Monday, February 2, 2009

It's Worse in Japan

The US is moaning by the side of the economy, clutching its cuts and bruises and complaining that the ambulance is taking too long to arrive.

Japan is lying quietly nearby, bleeding to death.

Frank Veneroso, who's invested in hedge funds for the World Bank along with many other big, big clients, says the Japanese economy is in the worst state ever - already worse than America's Great Depression. Industrial output could take just four months to fall almost as much as the total decline during the 30s in the US.

This is straight from Veneroso:

I have been writing about an Asian black hole for almost two months now. I have been crying from the rooftops about an emerging depression in Japan. It has been as though a neutron bomb had gone off in the world. There was no one who seemed to notice, no one who seemed to listen.

Every week it gets worse and worse and worse. Today it was Japan....

THERE HAS NEVER BEEN DATA THIS BAD FOR ANY MAJOR ECONOMY – EVEN IN THE GREAT DEPRESSION. December industrial production came in down 9.6%, worse than the METI forecast. It is now down almost 21% year over year. METI forecasts a further 4.7% decline in February. The inventory to production ratio soared again. Maybe METI will be correct.

If it is, Japan industrial production will have fallen 28% (non annualized) in four months. It will have fallen by a third in about a year. Nothing in the history of major nations compares. A 28% decline in four months would be more than half of the entire decline in U.S. industrial production over the 3 years and nine months of the U.S. Great Depression.

It would be a greater decline in four months than in any 12 month period in the Great Depression in the U.S. We are literally looking at the unimaginable. (I am attaching the U.S. industrial production index from the Great Depression for comparison).


And who's compounding this mess, essentially guaranteeing that there's no saving the Japanese economy? Financial markets. They haven't learned a damned thing from the death spiral on Wall Street. Markets, according to Veneroso, are making Japan's injuries fatal by pushing the yen as a "safe haven" for investment as it teeters on the brink of disaster. In other words, investors are pushing the price of a yen higher and higher with nothing supporting it from behind. Sounds disgustingly like the real estate bubble, doesn't it? And yet it's happening. Again.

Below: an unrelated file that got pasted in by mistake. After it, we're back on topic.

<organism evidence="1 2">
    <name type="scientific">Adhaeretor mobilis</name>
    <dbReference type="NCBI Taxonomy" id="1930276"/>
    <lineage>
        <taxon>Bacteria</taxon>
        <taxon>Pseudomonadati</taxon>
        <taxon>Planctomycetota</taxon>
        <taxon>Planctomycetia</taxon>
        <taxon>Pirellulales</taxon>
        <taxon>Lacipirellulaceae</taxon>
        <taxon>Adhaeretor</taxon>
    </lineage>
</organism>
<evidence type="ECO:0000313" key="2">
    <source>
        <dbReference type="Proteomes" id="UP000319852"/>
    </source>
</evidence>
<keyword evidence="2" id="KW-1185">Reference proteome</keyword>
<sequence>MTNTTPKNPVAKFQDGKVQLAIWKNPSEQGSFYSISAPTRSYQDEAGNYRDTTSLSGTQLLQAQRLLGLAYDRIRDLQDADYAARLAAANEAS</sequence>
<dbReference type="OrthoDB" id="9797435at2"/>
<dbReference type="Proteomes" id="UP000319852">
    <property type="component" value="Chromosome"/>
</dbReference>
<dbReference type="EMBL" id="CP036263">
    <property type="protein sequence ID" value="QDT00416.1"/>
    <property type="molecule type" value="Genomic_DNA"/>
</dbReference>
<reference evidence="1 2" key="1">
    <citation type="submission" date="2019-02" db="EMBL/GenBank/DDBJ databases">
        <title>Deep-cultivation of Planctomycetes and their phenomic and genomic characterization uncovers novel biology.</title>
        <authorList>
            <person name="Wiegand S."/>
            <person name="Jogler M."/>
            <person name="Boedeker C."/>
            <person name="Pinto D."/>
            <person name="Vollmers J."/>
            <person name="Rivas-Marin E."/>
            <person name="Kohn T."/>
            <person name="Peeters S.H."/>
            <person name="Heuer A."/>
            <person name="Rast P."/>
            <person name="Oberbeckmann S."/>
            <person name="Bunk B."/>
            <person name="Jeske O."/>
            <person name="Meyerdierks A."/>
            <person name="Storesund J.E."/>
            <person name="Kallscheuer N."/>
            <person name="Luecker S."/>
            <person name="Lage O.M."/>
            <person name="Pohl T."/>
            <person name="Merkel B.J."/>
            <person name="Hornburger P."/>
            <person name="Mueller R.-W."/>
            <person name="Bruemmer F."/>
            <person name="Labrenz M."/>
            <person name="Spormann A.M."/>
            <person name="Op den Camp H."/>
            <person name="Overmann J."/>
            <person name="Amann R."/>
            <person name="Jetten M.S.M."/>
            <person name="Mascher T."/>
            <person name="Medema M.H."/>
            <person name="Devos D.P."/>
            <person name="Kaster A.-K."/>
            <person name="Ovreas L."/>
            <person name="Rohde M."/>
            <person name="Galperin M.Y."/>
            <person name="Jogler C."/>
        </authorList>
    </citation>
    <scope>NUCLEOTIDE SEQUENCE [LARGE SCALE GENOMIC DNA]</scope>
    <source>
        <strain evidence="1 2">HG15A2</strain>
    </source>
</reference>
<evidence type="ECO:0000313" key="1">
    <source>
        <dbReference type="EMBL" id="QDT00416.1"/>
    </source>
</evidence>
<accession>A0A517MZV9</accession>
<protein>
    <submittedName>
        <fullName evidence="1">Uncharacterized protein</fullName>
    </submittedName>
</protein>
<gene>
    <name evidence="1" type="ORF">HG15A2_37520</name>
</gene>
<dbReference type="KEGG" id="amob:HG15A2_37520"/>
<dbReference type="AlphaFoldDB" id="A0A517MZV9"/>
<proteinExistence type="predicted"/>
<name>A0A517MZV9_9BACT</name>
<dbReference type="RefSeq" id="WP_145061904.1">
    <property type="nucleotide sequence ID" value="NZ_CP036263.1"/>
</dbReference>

More from Veneroso:

The yen is strengthening massively against currencies all over. On a trade weighted basis, it is by far the strongest currency on the planet. There are long lags between changes in currencies, exchange rates and trade. The recent take off in the yen is not yet fully reflected in Japanese exports. The lags are too long. The weakness we are seeing in Japanese exports today is in large part derived from aggregate demand weakness from its trading partners. It is the result of an earlier appreciation in the yen for perhaps 120 yen to the dollar to 110 to the dollar or 100 to the dollar. And perhaps, most importantly, it is the result of a secular trend in which its lower wage neighbors in Asia are making inroads – big inroads – into the global markets which it has traditionally dominated as an exporter.

When the long lags between the yen exchange rate change and trade and industrial production fully run their course the land of the rising sun may fall off the face of the earth. And with it will fall all the market participants who refuse to look at fundamentals and chase chart witchcraft and ephemeral market dynamics who have been the big bulls engineering that yen exchange rate that will maximally undermine the markets, economy, and social fabric of Japan.

Thanks to

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